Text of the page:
Concentration of CO2 in the Atmosphere

What is Geothermal?

By George Harvey

The term “geothermal” is properly used to describe just about anything that uses heat energy from the Earth. This makes it rather confusing, because there are very different technologies used, for very different purposes, which are properly referred to as geothermal. There is geothermal heat, and there is geothermal power. There are different types of each.

Not far below the surface of the Earth, the temperature is fairly constant and close to the average year-round temperature of the area. In New England, this is typically above 50° F. As you go deeper below this, the temperature increases about 1° F. every seventy feet down in most parts of the planet. The heat energy from these areas can be used in various ways.

Geothermal heating can be a matter as simple as constructing a building in an earthen mound or into the side of a hill to reduce its heating requirements. If such a building is sufficiently well insulated, it may require very little beyond the body heat of its occupants and the residual heat of their activities. Cooking in such a building goes a long way toward heating it.

Geothermal cooling can be used instead of air conditioning. Green Energy Times had an article on the subject in June of 2013 called “Windcatchers – Ancient Persian A/C.”

Geothermal heating and cooling need not be passive, however. By burying heat exchangers, it is possible to heat or cool just about any building. For residences, the heat exchangers are usually either tubes buried a few feet down in trenches or wells that go deeper into the rock. In either case fluid is pumped through the tubes, providing a heat source for a heat pump, the source being much warmer and therefore more effective than outside air. Though such a system is usually rather expensive to install, it is typically very inexpensive to use for heat.

Another use of the Earth’s heat is geothermal power. This is a very different matter from heating buildings. It means extracting heat from parts of the Earth that are hot enough to cause a fluid to boil. There are a number of different ways to do this. In a place such as Iceland, where there are geysers and volcanoes, the heat is so close to the surface that it requires very little drilling to get down to it. In New England, it requires drilling deep wells, typically thousands of feet deep.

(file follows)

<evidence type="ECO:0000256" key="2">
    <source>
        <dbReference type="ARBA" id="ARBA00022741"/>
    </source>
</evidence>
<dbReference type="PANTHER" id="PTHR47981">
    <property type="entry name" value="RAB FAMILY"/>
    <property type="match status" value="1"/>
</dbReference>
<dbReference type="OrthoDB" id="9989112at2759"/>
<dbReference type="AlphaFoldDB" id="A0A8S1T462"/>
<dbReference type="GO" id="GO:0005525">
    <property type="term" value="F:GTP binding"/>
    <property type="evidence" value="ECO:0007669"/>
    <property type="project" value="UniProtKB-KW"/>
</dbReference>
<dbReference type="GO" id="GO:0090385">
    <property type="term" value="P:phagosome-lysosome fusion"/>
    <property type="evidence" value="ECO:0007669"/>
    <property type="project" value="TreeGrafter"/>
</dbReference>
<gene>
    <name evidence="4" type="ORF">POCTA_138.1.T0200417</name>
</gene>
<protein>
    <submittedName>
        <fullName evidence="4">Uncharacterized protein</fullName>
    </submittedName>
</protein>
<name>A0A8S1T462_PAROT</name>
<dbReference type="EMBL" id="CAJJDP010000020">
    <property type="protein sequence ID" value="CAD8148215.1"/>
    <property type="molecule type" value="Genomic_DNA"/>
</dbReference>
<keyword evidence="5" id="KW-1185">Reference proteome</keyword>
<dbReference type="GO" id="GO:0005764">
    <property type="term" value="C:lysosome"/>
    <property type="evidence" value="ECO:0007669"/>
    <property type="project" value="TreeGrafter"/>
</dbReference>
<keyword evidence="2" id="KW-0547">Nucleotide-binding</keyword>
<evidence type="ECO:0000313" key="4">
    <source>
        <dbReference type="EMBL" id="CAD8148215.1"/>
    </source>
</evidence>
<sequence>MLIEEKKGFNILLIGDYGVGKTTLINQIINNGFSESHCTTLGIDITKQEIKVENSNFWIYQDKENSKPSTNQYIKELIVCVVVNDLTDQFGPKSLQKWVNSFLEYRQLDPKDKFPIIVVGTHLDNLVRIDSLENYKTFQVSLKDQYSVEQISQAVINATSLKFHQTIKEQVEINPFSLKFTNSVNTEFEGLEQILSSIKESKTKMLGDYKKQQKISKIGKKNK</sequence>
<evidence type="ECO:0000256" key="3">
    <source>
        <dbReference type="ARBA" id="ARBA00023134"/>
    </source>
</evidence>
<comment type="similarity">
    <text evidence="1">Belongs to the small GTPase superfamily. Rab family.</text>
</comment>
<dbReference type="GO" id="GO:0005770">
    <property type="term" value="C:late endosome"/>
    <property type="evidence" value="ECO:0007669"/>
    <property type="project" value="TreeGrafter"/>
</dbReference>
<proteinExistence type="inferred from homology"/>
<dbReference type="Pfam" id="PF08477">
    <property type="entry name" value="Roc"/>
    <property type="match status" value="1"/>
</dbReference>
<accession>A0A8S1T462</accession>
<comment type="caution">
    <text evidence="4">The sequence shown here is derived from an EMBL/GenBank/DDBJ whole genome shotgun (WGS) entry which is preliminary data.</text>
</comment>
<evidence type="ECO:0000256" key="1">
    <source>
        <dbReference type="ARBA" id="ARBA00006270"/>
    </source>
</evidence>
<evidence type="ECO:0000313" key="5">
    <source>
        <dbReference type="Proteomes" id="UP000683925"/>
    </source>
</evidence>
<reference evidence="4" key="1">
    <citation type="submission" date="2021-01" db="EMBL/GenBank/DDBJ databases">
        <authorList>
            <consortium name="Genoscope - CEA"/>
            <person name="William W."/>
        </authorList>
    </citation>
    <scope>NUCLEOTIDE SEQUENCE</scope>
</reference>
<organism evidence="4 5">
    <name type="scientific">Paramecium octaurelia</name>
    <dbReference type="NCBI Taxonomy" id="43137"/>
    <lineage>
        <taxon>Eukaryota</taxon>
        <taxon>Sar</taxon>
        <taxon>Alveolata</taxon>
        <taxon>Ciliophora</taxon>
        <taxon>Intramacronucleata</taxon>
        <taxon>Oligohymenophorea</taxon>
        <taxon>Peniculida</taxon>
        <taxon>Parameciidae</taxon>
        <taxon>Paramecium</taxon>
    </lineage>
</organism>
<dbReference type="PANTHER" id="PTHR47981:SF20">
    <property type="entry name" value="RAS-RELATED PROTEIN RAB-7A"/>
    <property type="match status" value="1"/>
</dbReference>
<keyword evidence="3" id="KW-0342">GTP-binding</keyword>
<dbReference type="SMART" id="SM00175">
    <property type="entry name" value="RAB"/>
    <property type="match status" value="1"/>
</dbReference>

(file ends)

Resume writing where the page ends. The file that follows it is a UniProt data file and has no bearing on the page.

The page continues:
Typically, two wells are drilled, side by side. Water is pumped down one well. At the bottom, it passes through permeable rock, which heats it up. It makes its way to the second well, which brings it back to the surface. Under the pressure of the great depth, it usually stays liquid. But as it gets to the lower pressure at the surface, it boils. The boiling drives turbines to make electricity.

Some of the technology for geothermal power is fairly mature. Some, such as enhanced geothermal is not. Enhanced geothermal is done where the rock at the bottom of the well is insufficiently permeable for a sufficient quantity of water to go through from the one well to the other. In such a situation, cold water is pumped down, forcing the rock to cool and contract. This cracks the rock making it more permeable. This is very like fracking, except that it is on a much smaller scale and does not require any chemicals aside from water.

Geothermal power can have a higher carbon footprint than most other renewable resources, because it can allow gasses to escape from underground. Nevertheless, the carbon footprint is far below that of natural gas, even in the most efficient natural gas usages.

There is little potential capacity for traditional geothermal in New England. The potential for enhanced geothermal, however, is very high. We could get a multiple of our power needs met by geothermal – about 636% in Vermont; 958% in New Hampshire; 160% in Massachusetts, where the large population has a high power demand; and 3270% in Maine, where there is a lot of land area for the population. These percentages are greater than those for wind, but less than what we could get from solar PVs.

There is a downside for geothermal power we should be aware of, especially enhanced geothermal. It has been known to cause earthquakes. Those that have arisen from it have nearly always been so small that a human being could hardly feel them. Nevertheless, it is something to consider, before we bet too heavily on the system.

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